The bill before the House is a very good example. In fact, it's the second day in a row in this parliament where I've got up on a bill where Labor has been behind pushing the government further to make those laws good laws and where it's Labor that's been behind bringing in the royal commission recommendations into the laws, which the government's been saying that it can't implement. The minister's right: we've had nine weeks since the royal commission reported. If the parliament had actually been sitting during that time, we could have made real headway on putting some of those recommendations into law. But, instead, here we are with the government flapping around. It doesn't want the parliament to sit because it knows it has to have terrible things called 'Liberal Party caucus meetings' where all they do is yell at each other rather than address the problems facing the country. It's a bit of a joke, but I don't think I really need to point that out.
Returning to the subject of the discussion today, which is about the member outcomes test, I mentioned that the original bill didn't actually do what we thought it needed to do, which is apply more accountability to a broad range of superannuation funds and accounts that Australians are in. The major feature of this bill is the member outcomes test, which would require trustees to assess on an annual basis whether the outcomes that have been delivered by their products are promoting the financial interests of the members. It's a pretty straightforward thing. In fact, I think it's interesting that we weren't already doing it. It's a significant reform, and it's one that Labor in principle would always have supported.
There were very significant issues, though, with the way that this bill was originally drafted. The biggest issue was that it applied only to MySuper products. Superannuation's quite complicated but anyone who is paying even a little bit of attention knows that the biggest issues in superannuation are actually not in MySuper; they are choice products. Here we had the government putting forward a bill that would have taken what is the best-performing part of this sector and introduced more accountability to that part, but the really troubling aspect of the sector was going to be left untouched. It's unfortunately a pretty regular narrative that we see when the government comes in and tries to make changes to superannuation. The changes, as the government had drafted them, would have largely exempted about 83 per cent of the bank-owned and other retail superannuation assets, and that is despite the fact that choice products are consistently delivering poorer returns to members than MySuper products. I should make it really clear that that's not to say that there are no issues with MySuper products—there are. But to leave the choice products out of the outcomes test was not going to fly with the Labor Party.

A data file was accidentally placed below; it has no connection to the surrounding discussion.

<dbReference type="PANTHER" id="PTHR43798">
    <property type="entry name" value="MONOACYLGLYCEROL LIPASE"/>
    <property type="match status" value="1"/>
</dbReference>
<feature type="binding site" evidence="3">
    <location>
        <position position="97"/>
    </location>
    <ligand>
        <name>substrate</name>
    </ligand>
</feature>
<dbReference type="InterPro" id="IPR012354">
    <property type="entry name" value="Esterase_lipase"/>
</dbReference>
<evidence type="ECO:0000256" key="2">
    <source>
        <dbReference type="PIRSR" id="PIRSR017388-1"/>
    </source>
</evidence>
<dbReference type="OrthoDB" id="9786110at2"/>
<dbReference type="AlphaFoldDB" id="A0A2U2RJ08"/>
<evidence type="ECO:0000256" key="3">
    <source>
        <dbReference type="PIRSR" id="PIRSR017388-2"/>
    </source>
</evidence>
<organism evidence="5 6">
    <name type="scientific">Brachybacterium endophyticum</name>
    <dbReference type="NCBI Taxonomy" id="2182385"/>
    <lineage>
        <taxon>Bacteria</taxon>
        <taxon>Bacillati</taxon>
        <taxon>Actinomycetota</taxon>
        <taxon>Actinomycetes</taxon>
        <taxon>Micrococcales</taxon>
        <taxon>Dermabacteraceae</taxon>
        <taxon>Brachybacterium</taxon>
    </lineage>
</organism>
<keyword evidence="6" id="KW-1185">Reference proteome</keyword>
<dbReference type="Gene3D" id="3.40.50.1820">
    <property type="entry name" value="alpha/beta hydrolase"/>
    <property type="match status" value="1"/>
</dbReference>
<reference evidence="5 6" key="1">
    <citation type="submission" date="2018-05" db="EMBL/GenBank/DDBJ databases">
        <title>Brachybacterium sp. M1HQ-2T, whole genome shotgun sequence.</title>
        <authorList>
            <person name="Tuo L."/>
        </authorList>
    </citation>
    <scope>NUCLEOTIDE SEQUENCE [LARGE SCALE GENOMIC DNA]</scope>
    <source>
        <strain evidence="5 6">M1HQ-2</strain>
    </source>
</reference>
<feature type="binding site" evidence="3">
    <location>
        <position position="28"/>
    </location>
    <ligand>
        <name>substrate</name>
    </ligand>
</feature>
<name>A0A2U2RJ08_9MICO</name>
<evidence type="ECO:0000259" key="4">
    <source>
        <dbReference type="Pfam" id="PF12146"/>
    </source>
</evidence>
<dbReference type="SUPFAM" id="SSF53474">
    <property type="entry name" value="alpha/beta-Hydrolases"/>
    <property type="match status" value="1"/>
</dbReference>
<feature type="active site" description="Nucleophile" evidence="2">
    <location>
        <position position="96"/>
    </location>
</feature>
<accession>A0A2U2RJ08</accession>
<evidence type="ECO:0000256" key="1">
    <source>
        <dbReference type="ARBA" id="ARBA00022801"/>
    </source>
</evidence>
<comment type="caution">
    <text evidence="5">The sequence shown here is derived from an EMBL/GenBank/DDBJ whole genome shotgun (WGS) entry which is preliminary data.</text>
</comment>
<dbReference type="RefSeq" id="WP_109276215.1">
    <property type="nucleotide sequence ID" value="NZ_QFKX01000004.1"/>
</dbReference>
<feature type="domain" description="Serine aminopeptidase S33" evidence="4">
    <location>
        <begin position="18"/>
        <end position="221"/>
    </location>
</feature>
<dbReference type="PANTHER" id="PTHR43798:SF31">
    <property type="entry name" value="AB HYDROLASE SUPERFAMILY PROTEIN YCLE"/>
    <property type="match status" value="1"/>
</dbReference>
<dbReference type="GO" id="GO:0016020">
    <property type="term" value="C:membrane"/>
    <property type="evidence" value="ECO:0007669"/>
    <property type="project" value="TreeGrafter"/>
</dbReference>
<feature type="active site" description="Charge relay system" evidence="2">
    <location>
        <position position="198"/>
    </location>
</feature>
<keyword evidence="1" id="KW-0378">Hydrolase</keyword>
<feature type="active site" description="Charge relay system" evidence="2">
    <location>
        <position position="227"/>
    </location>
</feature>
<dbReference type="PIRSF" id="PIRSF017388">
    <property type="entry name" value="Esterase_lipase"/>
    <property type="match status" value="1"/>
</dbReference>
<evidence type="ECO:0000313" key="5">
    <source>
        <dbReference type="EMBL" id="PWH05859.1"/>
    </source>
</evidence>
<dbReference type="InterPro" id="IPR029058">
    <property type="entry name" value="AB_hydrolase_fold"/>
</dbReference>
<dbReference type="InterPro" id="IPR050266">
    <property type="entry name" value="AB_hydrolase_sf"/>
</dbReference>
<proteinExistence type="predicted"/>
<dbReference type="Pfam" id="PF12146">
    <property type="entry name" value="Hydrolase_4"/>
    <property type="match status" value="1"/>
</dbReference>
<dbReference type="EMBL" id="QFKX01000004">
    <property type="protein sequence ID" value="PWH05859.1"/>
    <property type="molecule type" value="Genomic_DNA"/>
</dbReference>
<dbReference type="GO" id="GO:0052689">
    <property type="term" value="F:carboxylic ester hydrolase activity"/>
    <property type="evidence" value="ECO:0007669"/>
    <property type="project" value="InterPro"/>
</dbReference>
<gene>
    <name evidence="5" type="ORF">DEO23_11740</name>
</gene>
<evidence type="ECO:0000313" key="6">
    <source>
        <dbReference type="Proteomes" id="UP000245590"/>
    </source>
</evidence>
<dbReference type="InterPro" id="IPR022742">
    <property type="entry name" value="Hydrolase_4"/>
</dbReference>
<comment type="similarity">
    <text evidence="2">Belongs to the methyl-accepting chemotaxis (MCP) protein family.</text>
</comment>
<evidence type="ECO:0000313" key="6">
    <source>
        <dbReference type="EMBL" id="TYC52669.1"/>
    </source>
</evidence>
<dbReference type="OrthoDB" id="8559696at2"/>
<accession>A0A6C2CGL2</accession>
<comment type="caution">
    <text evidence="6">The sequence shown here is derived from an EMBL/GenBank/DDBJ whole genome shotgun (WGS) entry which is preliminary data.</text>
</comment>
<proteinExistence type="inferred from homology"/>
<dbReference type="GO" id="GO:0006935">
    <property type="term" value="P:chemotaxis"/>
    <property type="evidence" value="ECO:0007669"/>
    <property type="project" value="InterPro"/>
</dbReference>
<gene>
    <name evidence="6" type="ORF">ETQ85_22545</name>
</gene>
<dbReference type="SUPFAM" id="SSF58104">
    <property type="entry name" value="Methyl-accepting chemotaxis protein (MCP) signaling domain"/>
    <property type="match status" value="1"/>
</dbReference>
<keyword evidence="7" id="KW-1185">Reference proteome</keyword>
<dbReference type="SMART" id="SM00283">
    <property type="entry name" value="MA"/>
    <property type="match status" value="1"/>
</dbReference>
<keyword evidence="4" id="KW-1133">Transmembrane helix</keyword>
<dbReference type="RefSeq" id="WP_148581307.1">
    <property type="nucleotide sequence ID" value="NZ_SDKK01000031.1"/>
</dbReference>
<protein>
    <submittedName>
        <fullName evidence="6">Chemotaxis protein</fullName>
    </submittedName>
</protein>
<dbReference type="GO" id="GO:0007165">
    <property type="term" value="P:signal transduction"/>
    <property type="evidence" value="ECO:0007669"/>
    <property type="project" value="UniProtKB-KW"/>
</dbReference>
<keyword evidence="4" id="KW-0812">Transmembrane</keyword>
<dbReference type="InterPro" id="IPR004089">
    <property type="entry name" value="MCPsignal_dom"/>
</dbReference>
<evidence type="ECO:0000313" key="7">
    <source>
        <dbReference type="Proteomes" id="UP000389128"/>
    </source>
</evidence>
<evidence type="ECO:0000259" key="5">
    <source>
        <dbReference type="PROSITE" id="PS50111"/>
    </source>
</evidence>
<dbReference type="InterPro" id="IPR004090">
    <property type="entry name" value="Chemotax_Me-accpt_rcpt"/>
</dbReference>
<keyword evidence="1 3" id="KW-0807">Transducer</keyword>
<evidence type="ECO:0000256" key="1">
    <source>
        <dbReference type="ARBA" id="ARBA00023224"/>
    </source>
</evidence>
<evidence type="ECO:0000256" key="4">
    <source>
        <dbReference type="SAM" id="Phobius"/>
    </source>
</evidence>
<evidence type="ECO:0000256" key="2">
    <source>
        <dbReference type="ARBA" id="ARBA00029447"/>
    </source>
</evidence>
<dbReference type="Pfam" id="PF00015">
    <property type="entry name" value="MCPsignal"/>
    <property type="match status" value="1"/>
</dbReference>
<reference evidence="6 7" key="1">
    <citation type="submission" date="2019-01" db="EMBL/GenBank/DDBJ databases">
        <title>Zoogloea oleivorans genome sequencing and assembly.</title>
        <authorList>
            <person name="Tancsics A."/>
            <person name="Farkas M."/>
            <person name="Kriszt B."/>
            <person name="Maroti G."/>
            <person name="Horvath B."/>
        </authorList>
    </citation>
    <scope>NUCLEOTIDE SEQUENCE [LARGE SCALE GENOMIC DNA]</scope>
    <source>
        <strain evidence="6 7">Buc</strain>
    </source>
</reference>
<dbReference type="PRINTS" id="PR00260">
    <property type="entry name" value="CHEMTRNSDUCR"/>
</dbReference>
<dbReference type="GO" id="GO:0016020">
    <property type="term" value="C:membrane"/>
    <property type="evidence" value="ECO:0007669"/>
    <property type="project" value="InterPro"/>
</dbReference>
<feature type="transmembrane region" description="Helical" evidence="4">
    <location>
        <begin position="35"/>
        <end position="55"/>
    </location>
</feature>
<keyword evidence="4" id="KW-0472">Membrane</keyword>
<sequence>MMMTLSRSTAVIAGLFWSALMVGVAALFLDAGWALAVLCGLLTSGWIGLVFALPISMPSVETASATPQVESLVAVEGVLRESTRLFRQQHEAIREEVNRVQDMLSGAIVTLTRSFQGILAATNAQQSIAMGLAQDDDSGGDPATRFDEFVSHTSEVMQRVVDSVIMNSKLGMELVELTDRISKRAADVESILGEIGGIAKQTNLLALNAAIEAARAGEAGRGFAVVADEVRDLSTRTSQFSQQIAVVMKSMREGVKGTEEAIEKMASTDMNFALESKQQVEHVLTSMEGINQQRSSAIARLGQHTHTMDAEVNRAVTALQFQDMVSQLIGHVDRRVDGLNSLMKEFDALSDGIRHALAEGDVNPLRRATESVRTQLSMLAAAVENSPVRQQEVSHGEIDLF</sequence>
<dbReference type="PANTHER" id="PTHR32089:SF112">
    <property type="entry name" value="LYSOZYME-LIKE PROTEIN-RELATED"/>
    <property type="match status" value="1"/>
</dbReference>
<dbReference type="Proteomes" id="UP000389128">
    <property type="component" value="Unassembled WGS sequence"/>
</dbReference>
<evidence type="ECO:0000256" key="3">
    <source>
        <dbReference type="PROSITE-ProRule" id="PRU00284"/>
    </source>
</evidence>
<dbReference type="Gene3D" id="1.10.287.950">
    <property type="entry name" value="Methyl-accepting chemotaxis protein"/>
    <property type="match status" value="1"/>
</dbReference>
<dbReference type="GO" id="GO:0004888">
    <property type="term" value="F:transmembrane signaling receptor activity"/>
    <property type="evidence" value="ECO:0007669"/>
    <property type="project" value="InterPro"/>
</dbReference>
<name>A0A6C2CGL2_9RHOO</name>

Labor is the architect of Australia's compulsory superannuation system, and that's why we'll always fight for stronger laws to strengthen, improve and protect this sector. There's a lot of really good debate about how we should be regulating financial services and, particularly, how much we should allow consumers to make their own decisions and, in some cases, their own mistakes. Superannuation has a number of very distinctive features which mean the parliament has to play a greater role in making sure that Australians are protected. For one thing, it's compulsory. This parliament actually legislates to force people to put aside part of their income each year for their retirement. So we're requiring people to save. We also know that people tend not to pay a great deal of attention to their superannuation. You only have to look at the number of Australians who have multiple superannuation accounts, up until even their forties and fifties, to see that people are not taking such an active interest in their super until those final years before they get into retirement. The other thing is that it's actually just very complicated. So, for those three reasons, it's really important that the parliament comes in, makes really good laws and makes sure that Australians are properly protected.